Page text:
This year’s Strata Conference teams up with Hadoop World for what promises to be a powerhouse convening in NYC from October 23-25. Check out their full announcement below and secure your spot today.
Now in its second year in New York, the O’Reilly Strata Conference explores the changes brought to technology and business by big data, data science, and pervasive computing. This year, Strata has joined forces with Hadoop World to create the largest gathering of the Apache Hadoop community in the world.
Strata brings together decision makers using the raw power of big data to drive business strategy, and practitioners who collect, analyze, and manipulate that data—particularly in the worlds of finance, media, and government
P.S. We’re thrilled to have Strata as a prize sponsor of Common Crawl’s First Ever Code Contest. If you’ve been thinking about submitting an entry, you couldn’t ask for a better reason to do so: you’ll have the chance to win an all-access pass to Strata Conference + Hadoop World 2012!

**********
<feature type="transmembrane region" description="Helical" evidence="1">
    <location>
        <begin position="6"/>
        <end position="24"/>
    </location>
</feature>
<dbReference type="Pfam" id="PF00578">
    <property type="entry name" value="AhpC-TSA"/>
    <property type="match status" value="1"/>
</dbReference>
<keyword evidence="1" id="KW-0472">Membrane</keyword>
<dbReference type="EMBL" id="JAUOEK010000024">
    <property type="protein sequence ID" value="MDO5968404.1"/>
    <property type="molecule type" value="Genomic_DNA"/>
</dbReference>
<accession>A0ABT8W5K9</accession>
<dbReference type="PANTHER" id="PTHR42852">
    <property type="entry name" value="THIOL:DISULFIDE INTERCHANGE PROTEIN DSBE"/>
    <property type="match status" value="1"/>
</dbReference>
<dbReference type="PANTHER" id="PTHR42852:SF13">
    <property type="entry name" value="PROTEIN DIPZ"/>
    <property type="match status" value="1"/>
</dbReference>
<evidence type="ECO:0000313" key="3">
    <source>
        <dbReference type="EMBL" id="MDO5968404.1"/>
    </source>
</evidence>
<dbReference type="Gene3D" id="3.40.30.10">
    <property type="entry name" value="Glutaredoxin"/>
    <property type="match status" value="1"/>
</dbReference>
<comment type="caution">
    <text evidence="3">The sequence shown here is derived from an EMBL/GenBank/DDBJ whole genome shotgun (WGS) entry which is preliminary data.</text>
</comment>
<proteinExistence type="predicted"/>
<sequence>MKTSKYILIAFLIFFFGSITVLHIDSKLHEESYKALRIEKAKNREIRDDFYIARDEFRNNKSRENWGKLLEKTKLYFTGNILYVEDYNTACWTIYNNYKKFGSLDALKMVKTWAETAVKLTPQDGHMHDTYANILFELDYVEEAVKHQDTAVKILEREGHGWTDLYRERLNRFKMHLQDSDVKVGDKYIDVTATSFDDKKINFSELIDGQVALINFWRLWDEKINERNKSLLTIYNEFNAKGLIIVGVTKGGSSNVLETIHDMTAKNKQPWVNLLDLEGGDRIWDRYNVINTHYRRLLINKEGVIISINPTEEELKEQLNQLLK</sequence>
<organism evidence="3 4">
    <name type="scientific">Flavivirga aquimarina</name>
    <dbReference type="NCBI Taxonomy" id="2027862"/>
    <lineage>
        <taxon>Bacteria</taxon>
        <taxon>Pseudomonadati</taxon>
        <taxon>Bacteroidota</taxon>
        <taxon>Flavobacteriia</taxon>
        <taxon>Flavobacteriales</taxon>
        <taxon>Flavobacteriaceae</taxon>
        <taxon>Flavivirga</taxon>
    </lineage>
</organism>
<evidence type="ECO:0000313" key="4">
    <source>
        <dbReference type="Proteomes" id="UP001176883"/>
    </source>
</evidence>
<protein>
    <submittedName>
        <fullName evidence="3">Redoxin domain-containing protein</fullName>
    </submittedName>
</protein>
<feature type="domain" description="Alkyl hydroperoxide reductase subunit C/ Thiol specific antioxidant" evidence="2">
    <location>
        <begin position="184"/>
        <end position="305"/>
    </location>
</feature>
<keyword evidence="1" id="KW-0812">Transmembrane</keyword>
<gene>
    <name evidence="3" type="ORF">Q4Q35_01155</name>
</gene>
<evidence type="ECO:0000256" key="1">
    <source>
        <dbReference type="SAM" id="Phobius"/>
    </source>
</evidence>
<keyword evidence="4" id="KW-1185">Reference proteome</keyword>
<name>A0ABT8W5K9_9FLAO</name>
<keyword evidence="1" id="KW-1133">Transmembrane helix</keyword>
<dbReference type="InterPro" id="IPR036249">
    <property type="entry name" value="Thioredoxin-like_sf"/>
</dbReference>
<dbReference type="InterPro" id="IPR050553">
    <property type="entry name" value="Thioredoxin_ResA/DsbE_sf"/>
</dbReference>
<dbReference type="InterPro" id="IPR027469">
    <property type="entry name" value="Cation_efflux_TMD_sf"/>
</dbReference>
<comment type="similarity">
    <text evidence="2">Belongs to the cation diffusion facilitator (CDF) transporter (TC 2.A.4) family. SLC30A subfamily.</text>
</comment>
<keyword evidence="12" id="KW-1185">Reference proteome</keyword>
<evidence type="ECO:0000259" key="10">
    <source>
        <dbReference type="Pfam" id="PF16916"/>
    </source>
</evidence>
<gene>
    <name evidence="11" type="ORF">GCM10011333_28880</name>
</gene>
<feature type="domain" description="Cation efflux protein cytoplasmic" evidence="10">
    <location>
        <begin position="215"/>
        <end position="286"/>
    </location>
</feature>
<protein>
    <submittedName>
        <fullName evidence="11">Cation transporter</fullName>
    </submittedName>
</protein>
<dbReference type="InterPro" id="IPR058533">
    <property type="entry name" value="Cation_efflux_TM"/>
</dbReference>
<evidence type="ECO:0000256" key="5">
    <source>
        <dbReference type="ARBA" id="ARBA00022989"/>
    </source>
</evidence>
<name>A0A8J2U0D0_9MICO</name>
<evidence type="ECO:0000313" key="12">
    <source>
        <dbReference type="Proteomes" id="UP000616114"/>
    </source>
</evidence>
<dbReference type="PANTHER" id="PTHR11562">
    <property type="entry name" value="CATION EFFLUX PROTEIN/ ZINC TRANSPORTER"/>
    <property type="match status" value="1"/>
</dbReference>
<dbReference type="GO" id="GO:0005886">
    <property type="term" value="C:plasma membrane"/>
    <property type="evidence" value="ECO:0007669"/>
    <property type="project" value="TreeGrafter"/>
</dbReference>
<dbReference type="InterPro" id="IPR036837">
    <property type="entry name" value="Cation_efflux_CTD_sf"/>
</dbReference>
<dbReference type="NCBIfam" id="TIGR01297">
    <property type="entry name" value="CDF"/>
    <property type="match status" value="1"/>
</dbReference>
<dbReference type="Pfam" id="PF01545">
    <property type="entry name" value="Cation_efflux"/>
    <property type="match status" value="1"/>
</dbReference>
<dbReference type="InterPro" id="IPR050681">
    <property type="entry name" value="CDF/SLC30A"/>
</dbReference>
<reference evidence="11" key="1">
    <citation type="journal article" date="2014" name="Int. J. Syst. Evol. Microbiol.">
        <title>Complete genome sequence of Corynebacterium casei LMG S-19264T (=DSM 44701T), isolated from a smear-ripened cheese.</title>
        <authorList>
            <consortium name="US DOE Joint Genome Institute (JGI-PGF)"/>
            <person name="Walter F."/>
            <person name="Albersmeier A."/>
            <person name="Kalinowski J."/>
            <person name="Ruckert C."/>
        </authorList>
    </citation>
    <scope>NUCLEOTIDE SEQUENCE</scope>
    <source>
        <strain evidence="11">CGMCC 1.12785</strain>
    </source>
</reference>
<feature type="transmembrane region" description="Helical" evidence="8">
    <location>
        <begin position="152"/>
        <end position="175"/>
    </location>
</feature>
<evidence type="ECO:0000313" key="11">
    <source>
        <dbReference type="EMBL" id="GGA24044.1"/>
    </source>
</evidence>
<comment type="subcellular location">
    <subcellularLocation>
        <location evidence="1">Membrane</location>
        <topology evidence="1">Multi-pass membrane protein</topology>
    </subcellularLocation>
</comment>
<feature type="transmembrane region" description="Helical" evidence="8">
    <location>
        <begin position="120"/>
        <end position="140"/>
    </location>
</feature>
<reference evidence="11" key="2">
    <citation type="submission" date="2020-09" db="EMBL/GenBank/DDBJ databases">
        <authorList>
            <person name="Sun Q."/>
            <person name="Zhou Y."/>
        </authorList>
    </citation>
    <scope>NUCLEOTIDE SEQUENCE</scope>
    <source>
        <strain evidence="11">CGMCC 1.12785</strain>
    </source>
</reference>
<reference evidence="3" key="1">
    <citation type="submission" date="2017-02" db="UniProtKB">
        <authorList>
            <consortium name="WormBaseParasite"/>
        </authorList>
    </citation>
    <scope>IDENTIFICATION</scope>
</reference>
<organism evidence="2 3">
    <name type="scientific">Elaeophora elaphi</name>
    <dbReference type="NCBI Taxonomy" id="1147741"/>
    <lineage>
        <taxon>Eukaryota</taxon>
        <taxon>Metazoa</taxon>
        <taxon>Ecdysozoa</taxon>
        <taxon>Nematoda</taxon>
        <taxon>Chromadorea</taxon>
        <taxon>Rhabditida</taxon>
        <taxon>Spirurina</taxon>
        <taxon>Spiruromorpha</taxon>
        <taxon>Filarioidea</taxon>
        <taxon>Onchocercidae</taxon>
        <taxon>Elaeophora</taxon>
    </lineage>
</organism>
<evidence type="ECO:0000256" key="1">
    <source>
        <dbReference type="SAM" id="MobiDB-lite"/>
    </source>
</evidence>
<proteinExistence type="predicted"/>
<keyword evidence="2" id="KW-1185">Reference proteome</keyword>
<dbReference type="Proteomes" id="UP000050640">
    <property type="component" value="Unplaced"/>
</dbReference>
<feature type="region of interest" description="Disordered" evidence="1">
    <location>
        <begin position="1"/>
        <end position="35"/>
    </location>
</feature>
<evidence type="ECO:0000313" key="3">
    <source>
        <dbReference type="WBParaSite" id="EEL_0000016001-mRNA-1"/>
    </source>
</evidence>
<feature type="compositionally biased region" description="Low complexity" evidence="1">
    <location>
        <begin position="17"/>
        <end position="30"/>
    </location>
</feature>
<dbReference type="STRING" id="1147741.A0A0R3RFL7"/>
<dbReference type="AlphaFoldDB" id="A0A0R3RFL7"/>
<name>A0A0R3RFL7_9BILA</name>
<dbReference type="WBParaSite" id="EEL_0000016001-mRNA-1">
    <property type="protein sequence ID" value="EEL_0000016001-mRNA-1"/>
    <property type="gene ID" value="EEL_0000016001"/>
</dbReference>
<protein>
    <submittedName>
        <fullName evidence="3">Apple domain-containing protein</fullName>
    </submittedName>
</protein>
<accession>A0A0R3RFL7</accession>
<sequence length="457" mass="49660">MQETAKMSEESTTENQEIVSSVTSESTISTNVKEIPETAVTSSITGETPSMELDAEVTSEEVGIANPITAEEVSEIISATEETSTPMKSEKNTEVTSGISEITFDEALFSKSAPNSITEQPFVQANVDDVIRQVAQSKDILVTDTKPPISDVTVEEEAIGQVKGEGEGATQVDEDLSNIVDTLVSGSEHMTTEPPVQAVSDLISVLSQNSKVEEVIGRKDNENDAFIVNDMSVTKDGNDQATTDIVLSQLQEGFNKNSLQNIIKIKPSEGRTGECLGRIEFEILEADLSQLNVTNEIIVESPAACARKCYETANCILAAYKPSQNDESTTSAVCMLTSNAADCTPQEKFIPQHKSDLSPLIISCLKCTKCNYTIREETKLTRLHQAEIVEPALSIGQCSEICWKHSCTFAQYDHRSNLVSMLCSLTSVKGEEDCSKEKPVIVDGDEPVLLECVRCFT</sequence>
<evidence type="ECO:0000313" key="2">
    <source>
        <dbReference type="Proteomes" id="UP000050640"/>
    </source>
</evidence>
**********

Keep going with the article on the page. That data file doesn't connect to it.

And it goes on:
We’re looking for students who want to try out the Hadoop platform and get a technical report published.
(If you’re looking for inspiration, we have some paper ideas below. Keep reading.)
Hadoop’s version of MapReduce will undoubtedbly come in handy in your future research, and Hadoop is a fun platform to get to know. Common Crawl, a nonprofit organization with a mission to build and maintain an open crawl of the web that is accessible to everyone, has a huge repository of open data – about 5 billion web pages – and documentation to help you learn these tools.
So why not knock out a quick technical report on Hadoop and Common Crawl? Every grad student could use an extra item in the Publications section of his or her CV.
As an added bonus, you would be helping us out. We’re trying to encourage researchers to use the Common Crawl corpus. Your technical report could inspire others and provide a citable papers for them to reference.
Leave a comment now if you’re interested! Then once you’ve talked with your advisor, follow up to your comment, and we’ll be available to help point you in the right direction technically.
Step 2: Turn your new skills on the Common Crawl corpus, available on Amazon Web Services.
“Identifying the most used Wikipedia articles with Hadoop and the Common Crawl corpus”
“Six degrees of Kevin Bacon: an exploration of open web data”
“A Hip-Hop family tree: From Akon to Jay-Z with the Common Crawl data”